LSI as a Developmental Coaching Tool

06 Jan LSI as a Developmental Coaching Tool

LSI as a Developmental Coaching Tool

This month we are looking at a market leading tool, used to facilitate coaching and professional development, based on the way people think and behave in the workplace.

What is LSI?

The Life Styles Inventory is a developmental tool, based on 12 broad ‘styles’, which provides a platform for the analysis of the thinking and behaviour of individuals.

The 12 styles can be further grouped into 3 broader styles, which are colour coded:

Blue: Constructive Styles
Green: Passive/Defensive Styles
Red: Aggressive/Defensive

The inventory is administered in two parts.

LSI 1 is a self-assessment completed by the individual and offers insight into their thinking style and self image.

LSI 2 is completed by the individual’s chosen colleagues (team, peers, direct manager, senior managers etc) and provides a picture of the individual’s behaviour and how it is perceived by others. These responses can be ‘broken out’ to identify the perception of each group eg peers in comparison to team members.

The results come in the form of a written report and visual representation on the circumplex (one circumplex for LSI 1 and a separate one for LSI 2).

The Pros:

  • The tool provides a great launching pad for a broad ranging discussion about an individual’s workplace styles and behaviours – you don’t have to find a place to start the conversation.
  • The tool is reliable: it’s reliability and validity has been well researched and the norms have been monitored and ‘tweaked’ over the years to reflect changes in the norm groups.
  • The norm scales are self-contained in the tool: ie the ‘effectiveness’ norms have been established by correlating directly with the LSI 2 responses of tens of thousands of respondents who have provided 360 degree feedback through LSI.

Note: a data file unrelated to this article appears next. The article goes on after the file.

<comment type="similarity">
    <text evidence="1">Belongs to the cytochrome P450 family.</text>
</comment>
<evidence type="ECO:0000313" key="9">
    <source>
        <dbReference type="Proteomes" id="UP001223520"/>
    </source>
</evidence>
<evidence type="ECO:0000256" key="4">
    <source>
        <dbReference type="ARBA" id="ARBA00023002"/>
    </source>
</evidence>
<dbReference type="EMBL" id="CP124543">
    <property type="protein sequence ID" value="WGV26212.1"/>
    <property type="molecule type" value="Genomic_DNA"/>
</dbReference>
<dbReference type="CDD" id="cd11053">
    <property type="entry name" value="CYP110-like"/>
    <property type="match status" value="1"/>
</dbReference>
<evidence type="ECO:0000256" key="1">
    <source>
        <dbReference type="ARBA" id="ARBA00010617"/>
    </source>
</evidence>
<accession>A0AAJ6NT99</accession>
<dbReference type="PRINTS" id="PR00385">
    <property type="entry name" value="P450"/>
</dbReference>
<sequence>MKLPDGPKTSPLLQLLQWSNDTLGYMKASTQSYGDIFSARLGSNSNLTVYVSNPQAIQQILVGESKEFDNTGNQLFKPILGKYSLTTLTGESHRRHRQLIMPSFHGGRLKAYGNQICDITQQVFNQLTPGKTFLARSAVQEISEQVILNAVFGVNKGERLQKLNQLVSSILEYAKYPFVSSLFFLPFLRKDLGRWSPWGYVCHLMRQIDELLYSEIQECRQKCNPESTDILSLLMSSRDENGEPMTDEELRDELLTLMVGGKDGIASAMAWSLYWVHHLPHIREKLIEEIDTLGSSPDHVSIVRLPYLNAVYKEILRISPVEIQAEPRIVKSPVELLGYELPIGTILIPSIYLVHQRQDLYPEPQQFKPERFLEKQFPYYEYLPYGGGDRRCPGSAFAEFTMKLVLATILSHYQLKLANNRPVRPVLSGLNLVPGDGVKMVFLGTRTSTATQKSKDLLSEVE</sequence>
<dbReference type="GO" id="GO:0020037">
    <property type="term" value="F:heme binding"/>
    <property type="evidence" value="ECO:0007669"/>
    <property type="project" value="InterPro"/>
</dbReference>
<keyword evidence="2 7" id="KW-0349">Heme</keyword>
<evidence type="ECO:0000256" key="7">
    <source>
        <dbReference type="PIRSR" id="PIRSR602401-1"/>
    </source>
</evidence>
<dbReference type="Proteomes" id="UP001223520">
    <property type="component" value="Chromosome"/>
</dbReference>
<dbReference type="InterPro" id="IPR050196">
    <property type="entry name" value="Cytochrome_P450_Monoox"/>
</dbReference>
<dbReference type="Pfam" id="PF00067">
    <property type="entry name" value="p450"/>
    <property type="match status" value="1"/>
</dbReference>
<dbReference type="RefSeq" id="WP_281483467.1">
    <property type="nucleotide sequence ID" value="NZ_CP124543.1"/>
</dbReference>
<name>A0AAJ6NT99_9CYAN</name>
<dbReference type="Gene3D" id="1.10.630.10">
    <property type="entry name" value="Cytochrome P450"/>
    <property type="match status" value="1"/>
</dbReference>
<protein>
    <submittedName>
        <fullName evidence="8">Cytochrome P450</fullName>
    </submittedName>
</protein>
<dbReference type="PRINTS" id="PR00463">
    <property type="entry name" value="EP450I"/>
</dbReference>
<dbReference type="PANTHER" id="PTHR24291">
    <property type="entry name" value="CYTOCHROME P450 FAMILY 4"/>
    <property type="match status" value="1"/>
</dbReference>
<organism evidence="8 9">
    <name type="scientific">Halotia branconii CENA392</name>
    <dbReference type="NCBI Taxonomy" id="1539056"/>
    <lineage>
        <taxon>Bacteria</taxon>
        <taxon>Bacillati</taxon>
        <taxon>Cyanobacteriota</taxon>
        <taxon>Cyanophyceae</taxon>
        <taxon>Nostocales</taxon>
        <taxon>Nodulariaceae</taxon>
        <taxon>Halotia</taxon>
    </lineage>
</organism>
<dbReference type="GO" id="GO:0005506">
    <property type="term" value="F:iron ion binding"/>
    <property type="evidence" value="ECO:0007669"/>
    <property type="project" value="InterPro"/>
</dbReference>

• LSI gives organisations a common language to open discussions on styles – this could be a pro or a con (depending on how it’s used), however I list it here because all too often undesirable workplace behaviour goes unaddressed. Anything which encourages workplaces to analyse and discuss those behaviours has to be a step towards a more positive workplace culture.
  • It is a ‘point in time’ tool – the great advantage of LSI is that it’s not a ‘personality type’ profiler, like Myers-Briggs or some of those other ‘old-school’ tools. It markets itself as a springboard for change rather than a descriptor. As such, a person’s LSI profile should change, based on when it is applied and what else may be happening for them.


The Cons:

  • There is a perception that the LSI is a judgemental tool: Blue = good; Red or Green = bad. A good LSI coach should be able to manage this perception in discussing how patterns of behaviour may have worked in the past, there is a time and place for every style etc – however, it can be a hurdle to overcome.
  • It’s wordy – I don’t know how else to put it, but once you get past the visual representation, there are a lot of words. There are twelve styles to understand – it’s not just the styles that the individual does display, but also the ones they don’t which need to be explored. Although this is fine for those who are verbal, for others this can seem like a lot of talking, understanding and remembering. The key to getting around this is to allow individuals time to read and reflect both during and in between coaching sessions.


The Way Forward:

LSI has brought good results for many organisations. As with all development opportunities, attitude is the greatest key to success. For organisations considering undertaking LSI, it is essential that the messaging from the top really endorses the process.

CEOs have been known to put their own LSI profiles on the intranet and commit to addressing certain areas of their behaviour. This is sharing in the extreme – and not for everyone – however it is certainly powerful for a leader to talk to staff about their own development experience in order to encourage them on the first step of their own the journey.

The results from organisations like Metro Rail in Melbourne and Kennards Storage show that an excellent leadership program incorporating LSI can bring results which improve both the bottom line and workplace culture. However, an extensive program is not required to deliver change, if budget is an issue. LSI coaching for just a small group of integral leaders will also reap rewards on a wider scale provided they are a touch point for the rest of the workplace population.

Beyond this, it is important not to just pay lip service to a tool. If you are going to invest, then truly invest. Make sure coaching sessions are followed up. Commit to timeframes to revisit and stick with them. As with any tool, it’s only as successful as the people who use it.

Emma Hayward is a Director at the Consulting Space and an accredited LSI coach and Psychologist.